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Students Choose Military Career After High School

Keely Groholski, Writer

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The U.S. military force has been fighting for Americans’ freedom and safety ever since the country was founded. We have been told ever since we were kids that the military keeps us safe and protects the country with challenges that come our way.

However, some people might not be ready for the challenges that the military might bring. High school students were interviewed to see if Homestead High School is suitable enough to be recruited into our armed services.

Most high school students enlisting are following their families’ example.

“It’s what a lot of my family members did and it’s the branch that pulls me the most,” Hudson Ripke (11) said.

Most people also want the benefits that come with the military.

“I want a military discount for college,” Zachery Schuster (11) said.    

The military provides up to 4,500 dollars for 36 months that goes toward a veteran’s education plan if they plan to go to college after the military. Additionally, students have additional reasons for joining the military.

“[I want to join the military for] discipline and I was looking to be a cryptologist so a little bit of communications background,” Schuster said.

Furthermore, the Air Force is a subdivision that was made in 1920, but not recognized until 1947 as an official military branch. It has over 300,000 recruits researching air, space, and even cyberspace.

“Me and my friend wanted to join the military and we thought that the Air Force would be a good fit for us,” Haden Bose (11) said. “I want to learn a skill or trade, so I could be an aircraft mechanic or something like that.”

Most of his family members have been in the military such as “all of the guys in my dad’s side of the family have been in the military.”

Army National Guard is a force that helps the country and community. They battle overseas and domestically. Yana Weir aspires to be part of that force.

“I was originally debating between Air Force and Army National Guard, while Air Force is mostly technological, the Army is a good balance of physical challenge and technology,” Yana Weir (11) said. “I have some family members in the Air Force, but none of them are in the National Guard.”

She plans to learn work ethic through basic training and advanced individual training, and also hopes to make some lifelong friends.

“I think training will be an experience, like something I look forward to but know it will be hard,” Weir said.

She will be serving one weekend a month and two weeks in the summer and hopes that will be something that she looks forward to different from any job she’s had. The army is a physically and mentally challenging place that is not just for running around and shooting guns.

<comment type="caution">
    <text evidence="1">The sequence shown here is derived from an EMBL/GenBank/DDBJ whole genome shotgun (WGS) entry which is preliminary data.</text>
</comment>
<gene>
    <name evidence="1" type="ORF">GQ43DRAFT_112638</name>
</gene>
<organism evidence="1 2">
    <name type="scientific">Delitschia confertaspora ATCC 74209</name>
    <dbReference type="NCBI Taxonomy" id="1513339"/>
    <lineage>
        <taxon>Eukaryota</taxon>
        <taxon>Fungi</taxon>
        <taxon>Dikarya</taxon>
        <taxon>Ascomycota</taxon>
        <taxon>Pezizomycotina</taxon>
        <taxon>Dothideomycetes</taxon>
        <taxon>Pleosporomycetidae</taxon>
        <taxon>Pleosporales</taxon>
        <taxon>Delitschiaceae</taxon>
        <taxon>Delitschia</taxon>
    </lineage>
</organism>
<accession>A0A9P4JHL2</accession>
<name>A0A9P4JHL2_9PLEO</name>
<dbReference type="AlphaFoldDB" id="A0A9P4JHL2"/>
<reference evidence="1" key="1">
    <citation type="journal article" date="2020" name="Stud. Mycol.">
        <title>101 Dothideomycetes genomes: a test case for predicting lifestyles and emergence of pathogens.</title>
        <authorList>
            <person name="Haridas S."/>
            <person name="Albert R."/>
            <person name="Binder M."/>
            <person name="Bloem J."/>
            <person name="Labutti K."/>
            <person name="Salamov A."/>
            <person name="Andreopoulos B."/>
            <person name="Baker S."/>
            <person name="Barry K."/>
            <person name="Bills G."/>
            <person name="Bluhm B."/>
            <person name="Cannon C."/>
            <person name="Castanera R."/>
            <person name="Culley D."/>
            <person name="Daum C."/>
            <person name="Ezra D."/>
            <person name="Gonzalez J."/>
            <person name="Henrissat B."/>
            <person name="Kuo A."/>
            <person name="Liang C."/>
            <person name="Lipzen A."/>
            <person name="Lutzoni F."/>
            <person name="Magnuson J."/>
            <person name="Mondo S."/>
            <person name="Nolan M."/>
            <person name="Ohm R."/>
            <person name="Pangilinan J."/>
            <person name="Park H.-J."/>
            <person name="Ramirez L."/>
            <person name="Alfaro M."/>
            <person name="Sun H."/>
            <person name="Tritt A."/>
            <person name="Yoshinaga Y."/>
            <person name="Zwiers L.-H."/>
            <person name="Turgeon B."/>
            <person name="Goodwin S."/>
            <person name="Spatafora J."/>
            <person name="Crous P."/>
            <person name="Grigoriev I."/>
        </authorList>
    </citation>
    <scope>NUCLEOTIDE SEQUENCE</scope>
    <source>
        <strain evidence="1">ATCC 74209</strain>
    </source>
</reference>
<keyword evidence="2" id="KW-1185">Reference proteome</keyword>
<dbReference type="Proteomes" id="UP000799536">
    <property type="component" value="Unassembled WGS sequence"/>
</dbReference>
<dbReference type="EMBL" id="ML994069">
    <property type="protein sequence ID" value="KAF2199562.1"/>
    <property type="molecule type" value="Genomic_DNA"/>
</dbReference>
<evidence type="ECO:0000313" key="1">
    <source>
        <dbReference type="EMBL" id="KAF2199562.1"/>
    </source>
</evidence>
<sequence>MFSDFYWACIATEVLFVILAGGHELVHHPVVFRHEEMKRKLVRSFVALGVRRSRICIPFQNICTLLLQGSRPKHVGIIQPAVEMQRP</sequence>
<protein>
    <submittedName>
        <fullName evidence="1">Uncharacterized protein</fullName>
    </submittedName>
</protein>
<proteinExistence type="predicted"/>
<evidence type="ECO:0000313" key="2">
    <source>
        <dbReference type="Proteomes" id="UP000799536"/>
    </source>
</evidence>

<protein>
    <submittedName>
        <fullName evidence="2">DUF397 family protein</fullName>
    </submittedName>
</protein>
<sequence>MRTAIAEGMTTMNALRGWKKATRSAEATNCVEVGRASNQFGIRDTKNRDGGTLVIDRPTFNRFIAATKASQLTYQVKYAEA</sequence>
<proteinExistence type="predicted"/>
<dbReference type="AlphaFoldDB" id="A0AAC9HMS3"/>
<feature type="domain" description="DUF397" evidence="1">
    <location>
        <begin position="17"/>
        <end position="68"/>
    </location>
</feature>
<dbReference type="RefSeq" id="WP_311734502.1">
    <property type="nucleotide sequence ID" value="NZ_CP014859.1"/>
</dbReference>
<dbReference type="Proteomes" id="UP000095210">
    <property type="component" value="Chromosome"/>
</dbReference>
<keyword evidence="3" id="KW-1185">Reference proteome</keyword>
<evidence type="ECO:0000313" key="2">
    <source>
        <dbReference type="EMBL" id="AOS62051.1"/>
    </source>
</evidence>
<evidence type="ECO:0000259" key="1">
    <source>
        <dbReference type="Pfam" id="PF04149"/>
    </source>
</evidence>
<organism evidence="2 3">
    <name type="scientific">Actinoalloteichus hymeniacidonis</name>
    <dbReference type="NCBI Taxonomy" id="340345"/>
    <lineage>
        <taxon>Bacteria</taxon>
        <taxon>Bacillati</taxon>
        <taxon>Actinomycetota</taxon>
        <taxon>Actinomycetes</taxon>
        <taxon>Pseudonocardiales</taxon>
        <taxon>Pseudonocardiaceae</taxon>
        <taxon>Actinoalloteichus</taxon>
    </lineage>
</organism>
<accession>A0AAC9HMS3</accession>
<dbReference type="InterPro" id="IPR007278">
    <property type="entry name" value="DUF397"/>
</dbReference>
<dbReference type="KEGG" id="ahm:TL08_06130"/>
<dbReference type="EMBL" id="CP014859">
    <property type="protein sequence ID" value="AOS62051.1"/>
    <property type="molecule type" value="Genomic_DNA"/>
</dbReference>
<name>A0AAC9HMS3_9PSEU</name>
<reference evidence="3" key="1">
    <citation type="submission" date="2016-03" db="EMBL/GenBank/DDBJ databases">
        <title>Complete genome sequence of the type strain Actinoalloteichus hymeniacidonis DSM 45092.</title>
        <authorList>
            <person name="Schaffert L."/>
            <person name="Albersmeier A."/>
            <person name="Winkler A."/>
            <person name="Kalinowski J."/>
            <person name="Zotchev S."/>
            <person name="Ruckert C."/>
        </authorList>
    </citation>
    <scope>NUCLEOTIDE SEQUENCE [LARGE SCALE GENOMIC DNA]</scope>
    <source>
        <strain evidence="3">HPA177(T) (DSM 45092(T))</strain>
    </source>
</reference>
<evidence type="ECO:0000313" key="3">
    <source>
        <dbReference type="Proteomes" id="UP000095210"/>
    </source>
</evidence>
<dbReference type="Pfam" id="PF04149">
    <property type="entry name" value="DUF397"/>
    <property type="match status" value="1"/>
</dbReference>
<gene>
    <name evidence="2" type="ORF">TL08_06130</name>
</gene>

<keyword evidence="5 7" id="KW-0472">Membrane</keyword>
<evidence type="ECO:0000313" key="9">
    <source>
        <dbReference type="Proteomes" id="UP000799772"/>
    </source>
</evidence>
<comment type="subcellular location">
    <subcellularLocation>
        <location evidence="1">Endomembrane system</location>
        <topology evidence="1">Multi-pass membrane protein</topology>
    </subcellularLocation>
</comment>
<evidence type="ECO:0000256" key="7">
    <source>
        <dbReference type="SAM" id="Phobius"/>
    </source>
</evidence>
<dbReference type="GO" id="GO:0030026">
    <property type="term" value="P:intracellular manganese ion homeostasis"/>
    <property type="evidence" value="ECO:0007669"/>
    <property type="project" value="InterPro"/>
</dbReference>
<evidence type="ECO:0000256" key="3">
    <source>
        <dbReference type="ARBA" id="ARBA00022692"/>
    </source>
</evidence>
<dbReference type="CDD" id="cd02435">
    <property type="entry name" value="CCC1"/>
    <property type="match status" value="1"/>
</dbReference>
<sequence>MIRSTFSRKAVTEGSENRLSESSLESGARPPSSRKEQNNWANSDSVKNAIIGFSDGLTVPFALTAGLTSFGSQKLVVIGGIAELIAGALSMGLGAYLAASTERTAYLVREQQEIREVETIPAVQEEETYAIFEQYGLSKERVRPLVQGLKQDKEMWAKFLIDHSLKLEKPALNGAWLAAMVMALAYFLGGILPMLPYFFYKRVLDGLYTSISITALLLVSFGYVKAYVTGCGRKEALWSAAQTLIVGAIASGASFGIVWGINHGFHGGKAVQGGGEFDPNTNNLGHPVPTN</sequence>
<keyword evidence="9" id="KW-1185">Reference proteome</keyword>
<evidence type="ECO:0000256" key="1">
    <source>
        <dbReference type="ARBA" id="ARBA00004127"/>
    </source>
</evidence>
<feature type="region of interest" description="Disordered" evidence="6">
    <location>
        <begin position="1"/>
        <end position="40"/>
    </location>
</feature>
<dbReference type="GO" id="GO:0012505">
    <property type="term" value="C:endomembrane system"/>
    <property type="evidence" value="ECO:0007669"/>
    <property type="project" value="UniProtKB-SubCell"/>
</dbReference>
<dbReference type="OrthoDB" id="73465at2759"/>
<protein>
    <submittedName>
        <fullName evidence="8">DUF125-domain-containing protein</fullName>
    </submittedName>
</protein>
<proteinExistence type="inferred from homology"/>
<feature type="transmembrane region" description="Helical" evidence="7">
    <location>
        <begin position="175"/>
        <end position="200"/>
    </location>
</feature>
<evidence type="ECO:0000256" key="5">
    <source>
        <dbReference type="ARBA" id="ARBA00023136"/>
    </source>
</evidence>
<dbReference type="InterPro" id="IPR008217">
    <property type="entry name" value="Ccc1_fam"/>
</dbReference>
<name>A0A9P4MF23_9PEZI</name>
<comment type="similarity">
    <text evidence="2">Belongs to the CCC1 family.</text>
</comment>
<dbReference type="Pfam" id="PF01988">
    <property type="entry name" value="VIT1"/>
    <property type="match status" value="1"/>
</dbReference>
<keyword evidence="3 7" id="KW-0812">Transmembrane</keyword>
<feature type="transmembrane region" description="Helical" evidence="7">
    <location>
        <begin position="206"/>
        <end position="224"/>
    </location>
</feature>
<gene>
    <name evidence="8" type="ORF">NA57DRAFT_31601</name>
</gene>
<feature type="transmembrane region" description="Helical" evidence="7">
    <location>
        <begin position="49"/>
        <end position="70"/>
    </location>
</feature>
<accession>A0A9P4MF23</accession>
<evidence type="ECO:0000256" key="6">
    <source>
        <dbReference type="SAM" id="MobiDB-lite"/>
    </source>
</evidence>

“I know personally, I was not really educated about the military at all,” Weir said. “I thought the military and the army were the same things.”

Even some family has experienced that some younger students are not mentally ready for the military.

“My dad was in the military,” Bose said. “He was a drill sergeant and said a lot of the recruiters like to lie just to get you in.  So you have to prepare for anything in the military.”

A child’s perspective of the military is different from a military veteran like Dr. Ringquist. Dr. Ringquist volunteered as an army officer in 2010, Afghanistan. He was a U.S. Navy Medical Officer and took care of injured Marines and local Afghan people.

“I actually enjoyed the challenge. Classes were sometimes dull, but necessary.  The physical education training was led by a U.S. Marine Gunnery Sergeant, and while exercising it was a thrill to realize I was really in the military,” Dr. Ringquist said.

Dr. Ringquist’s perspective on war and the military, in general, has changed after his experience on the battlefield.

“The people who do the actual fighting, who are dirty and tired, in the tiny camps and armored vehicles, are extremely skilled, motivated, and professional. I still have very mixed feelings and opinions about the war and what the U.S.A. and our allies are buying with so many ruined lives.” Dr. Ringquist said.

Military Times- Leonard Wong, a retired lieutenant, and professor of military strategy said, “The next generation has not matured into what it is. The generation is defined by what happens as they grow up, and I’m not sure history has sorted itself out yet.”

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